A catalyst is a substance that influences the rate of a reaction without itself being consumed. A positive catalyst promotes a reaction while a negative catalyst demotes a reaction. Catalysis occurs by changing the activation energy of a reaction but not changing the thermodynamic nature of the reaction. A catalyst can only influence the rate, but not the equilibrium of the reaction. In some cases, a reaction product can catalyze the rate, which is often termed as autocatalysis. The free-radical initiated oxidation certainly is such an example. Hydrogen ions and/or hydroxyl ions are often involved directly in the degradation of pharmaceuticals. When the concentration of hydrogen ion or hydroxyl ion appears in the rate equation, the reaction is said to be subject to specific acid-base catalysis. Drug degradations are often determined in buffered solutions and studied by monitoring the drug itself. As a result, the degradation kinetics is often apparent first-order with the apparent rate constant in the following form:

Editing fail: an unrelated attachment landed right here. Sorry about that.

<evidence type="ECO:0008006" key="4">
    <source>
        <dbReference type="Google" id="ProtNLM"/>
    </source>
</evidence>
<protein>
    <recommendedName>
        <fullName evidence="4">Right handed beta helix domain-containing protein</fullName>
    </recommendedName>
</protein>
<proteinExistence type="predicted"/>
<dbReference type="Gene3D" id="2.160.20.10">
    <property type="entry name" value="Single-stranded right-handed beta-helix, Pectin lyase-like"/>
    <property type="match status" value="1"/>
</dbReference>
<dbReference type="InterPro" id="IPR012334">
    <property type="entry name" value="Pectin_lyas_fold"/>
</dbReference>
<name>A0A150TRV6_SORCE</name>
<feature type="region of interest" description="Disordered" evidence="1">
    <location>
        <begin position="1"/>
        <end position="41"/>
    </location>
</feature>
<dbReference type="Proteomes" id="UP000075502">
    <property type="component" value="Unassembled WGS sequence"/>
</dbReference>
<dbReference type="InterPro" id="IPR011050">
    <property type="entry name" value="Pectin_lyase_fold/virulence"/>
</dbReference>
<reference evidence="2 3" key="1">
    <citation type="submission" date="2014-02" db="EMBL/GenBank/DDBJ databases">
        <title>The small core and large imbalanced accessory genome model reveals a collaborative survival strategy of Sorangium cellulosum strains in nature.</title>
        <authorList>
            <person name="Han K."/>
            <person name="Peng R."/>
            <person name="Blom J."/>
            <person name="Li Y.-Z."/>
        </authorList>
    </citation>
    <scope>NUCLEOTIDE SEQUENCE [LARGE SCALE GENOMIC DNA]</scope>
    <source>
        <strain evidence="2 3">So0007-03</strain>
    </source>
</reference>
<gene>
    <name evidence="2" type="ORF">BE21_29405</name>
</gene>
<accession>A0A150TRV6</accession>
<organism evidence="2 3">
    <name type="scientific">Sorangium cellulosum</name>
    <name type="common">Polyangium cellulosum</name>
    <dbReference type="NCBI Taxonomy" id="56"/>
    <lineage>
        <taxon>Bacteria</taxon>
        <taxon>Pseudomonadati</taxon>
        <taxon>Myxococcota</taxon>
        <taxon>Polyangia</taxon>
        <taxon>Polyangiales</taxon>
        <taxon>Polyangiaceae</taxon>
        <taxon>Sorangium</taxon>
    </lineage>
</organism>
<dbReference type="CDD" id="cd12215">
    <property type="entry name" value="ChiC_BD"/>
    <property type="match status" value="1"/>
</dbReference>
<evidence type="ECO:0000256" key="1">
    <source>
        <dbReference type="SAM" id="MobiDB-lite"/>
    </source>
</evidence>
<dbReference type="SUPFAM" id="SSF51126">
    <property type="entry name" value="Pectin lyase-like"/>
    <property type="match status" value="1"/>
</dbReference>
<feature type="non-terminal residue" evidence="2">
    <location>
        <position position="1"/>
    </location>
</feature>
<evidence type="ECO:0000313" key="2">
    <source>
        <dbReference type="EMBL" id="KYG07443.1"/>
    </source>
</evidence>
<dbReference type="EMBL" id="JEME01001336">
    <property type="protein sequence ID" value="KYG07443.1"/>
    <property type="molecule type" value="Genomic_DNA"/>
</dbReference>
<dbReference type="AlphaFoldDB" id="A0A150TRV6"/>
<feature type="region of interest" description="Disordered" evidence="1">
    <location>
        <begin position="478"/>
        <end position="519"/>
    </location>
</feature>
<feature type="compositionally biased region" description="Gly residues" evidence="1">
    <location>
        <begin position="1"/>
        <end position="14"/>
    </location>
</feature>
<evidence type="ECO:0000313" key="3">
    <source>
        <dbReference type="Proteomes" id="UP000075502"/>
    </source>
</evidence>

For a reaction subject to specific acid catalysis, a plot of the logarithm of the apparent first-order rate constant with respect to pH gives a straight line of slope of 1, while a specific base catalysis generates a straight line of slope of +1. When both are present, a V or U -shaped pH-rate profile is often observed.
General acid-base catalysis occurs when the buffering components catalyze a reaction. Either the acidic or basic components of the buffer, or both, can catalyze a reaction. General acid-base catalysis often causes deviation of the rate-pH profile from the expected unit slopes.
Fig.1 pH-rate profile of hydrolysis of aspirin.
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